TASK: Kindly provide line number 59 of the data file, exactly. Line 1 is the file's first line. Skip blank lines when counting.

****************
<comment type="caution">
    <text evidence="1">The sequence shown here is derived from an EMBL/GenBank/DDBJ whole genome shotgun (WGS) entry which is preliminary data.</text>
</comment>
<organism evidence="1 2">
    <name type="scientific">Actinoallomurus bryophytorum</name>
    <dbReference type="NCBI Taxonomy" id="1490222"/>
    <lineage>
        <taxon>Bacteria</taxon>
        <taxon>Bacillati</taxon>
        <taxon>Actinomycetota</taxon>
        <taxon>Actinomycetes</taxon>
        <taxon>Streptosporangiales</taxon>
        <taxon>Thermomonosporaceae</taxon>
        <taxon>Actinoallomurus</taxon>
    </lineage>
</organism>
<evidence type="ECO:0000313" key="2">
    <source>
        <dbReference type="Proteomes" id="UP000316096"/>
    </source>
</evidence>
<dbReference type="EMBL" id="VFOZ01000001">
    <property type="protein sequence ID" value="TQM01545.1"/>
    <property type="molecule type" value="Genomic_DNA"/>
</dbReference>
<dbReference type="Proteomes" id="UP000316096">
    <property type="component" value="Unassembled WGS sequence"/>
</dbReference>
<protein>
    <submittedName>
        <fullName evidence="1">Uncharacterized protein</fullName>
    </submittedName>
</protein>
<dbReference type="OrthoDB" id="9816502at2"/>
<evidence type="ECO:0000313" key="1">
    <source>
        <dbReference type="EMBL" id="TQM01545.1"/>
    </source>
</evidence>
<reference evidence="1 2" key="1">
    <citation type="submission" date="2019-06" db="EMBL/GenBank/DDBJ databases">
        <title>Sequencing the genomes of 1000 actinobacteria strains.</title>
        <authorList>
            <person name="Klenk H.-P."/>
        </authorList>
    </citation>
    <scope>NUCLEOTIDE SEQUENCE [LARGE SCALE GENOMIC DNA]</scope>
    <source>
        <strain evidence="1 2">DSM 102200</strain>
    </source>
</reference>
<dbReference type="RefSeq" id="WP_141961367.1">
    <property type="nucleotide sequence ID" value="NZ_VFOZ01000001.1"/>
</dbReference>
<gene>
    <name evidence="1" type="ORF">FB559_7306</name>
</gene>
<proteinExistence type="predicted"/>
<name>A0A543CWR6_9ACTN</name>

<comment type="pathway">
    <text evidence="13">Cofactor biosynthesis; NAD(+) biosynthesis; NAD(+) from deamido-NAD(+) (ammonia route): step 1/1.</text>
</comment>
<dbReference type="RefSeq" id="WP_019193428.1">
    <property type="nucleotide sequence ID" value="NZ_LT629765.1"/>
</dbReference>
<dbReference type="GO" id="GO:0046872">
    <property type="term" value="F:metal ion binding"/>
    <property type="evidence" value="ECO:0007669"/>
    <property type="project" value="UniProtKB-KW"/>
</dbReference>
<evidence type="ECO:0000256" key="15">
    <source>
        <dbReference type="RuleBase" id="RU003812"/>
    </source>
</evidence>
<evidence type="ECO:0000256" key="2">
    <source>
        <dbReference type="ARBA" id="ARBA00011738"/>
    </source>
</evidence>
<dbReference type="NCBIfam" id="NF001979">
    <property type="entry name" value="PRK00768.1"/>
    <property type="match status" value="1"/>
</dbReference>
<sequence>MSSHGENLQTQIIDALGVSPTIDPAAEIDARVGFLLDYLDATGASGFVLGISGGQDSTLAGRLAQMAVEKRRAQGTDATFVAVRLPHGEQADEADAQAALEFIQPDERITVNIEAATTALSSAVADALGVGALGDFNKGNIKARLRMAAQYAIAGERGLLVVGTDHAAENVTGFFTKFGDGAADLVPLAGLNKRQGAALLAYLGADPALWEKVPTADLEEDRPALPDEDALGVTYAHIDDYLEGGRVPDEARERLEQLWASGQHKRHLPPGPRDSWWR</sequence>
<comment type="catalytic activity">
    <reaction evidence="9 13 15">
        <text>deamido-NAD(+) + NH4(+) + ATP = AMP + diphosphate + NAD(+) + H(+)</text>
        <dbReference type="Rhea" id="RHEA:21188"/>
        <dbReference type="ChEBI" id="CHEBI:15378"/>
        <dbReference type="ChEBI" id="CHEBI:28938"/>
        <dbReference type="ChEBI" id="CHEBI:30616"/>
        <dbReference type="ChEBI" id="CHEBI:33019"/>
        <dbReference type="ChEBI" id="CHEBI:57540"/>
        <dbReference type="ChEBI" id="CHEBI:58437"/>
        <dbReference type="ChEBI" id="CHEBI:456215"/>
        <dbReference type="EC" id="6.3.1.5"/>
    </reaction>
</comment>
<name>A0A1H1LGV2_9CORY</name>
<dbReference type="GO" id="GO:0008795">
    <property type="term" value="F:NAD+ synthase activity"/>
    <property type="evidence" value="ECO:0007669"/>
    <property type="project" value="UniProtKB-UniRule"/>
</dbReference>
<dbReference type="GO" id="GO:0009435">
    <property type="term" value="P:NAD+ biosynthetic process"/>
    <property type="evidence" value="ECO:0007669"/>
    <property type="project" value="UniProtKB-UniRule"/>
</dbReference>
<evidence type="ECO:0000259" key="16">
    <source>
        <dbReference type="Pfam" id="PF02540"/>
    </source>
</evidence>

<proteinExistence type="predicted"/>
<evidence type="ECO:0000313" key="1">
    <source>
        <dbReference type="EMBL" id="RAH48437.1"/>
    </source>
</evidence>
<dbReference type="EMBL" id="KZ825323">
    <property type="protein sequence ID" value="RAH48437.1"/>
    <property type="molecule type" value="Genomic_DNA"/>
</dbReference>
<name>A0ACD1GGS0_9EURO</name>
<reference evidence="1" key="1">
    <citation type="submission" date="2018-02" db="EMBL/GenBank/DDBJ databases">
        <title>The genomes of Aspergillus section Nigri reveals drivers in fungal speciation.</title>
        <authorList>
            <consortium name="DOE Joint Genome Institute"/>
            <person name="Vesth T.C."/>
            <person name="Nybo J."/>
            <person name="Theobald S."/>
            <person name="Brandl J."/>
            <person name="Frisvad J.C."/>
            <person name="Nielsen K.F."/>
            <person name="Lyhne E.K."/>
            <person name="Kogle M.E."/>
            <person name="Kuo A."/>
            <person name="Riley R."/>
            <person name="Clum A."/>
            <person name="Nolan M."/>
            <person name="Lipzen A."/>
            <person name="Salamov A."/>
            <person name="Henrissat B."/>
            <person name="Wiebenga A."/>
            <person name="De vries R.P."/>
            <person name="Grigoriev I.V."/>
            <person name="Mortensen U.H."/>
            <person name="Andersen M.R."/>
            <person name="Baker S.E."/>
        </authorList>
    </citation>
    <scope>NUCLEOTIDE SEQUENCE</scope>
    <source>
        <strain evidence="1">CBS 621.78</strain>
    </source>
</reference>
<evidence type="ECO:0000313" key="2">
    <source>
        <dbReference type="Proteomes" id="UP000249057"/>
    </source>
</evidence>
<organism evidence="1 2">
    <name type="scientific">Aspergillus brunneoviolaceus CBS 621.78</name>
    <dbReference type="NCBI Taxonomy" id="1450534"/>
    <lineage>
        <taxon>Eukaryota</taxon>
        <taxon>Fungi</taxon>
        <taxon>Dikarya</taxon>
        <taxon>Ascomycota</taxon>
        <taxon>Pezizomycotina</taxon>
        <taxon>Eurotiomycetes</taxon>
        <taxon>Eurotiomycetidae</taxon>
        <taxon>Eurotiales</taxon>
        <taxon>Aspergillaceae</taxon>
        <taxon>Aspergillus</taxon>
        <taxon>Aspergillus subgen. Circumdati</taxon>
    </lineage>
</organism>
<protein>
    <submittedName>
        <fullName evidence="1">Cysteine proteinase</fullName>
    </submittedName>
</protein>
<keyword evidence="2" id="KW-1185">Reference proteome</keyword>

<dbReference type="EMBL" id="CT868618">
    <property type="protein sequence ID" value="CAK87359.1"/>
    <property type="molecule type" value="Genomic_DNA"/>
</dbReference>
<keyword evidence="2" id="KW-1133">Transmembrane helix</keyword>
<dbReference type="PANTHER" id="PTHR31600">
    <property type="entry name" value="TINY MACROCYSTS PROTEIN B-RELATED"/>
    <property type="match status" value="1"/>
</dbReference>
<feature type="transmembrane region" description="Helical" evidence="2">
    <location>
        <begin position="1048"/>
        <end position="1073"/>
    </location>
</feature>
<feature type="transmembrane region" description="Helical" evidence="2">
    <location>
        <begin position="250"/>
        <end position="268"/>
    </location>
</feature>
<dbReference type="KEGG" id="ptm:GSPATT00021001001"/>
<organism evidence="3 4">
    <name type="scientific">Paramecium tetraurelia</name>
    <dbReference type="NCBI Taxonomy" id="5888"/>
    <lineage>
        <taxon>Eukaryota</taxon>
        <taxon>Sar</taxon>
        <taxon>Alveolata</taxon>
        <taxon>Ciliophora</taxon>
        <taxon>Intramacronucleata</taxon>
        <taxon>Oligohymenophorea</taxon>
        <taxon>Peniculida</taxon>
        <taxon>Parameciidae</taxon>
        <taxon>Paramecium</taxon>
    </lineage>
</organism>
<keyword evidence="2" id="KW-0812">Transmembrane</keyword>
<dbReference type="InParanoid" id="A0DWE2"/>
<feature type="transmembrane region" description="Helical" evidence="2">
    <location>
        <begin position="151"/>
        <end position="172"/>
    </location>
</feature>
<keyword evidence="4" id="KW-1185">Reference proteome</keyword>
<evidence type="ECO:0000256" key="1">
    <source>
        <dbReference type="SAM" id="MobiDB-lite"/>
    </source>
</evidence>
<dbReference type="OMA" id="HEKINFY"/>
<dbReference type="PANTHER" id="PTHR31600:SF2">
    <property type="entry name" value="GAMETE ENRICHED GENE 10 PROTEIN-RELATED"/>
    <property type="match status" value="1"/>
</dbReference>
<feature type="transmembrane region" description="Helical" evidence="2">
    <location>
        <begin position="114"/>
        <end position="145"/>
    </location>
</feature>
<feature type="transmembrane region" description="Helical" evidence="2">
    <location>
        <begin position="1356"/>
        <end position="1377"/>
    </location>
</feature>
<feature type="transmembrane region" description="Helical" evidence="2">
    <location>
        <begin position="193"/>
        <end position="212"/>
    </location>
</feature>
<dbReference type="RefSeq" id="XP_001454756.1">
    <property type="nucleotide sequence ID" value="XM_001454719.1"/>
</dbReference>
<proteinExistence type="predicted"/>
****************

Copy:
<name>A0A543CWR6_9ACTN</name>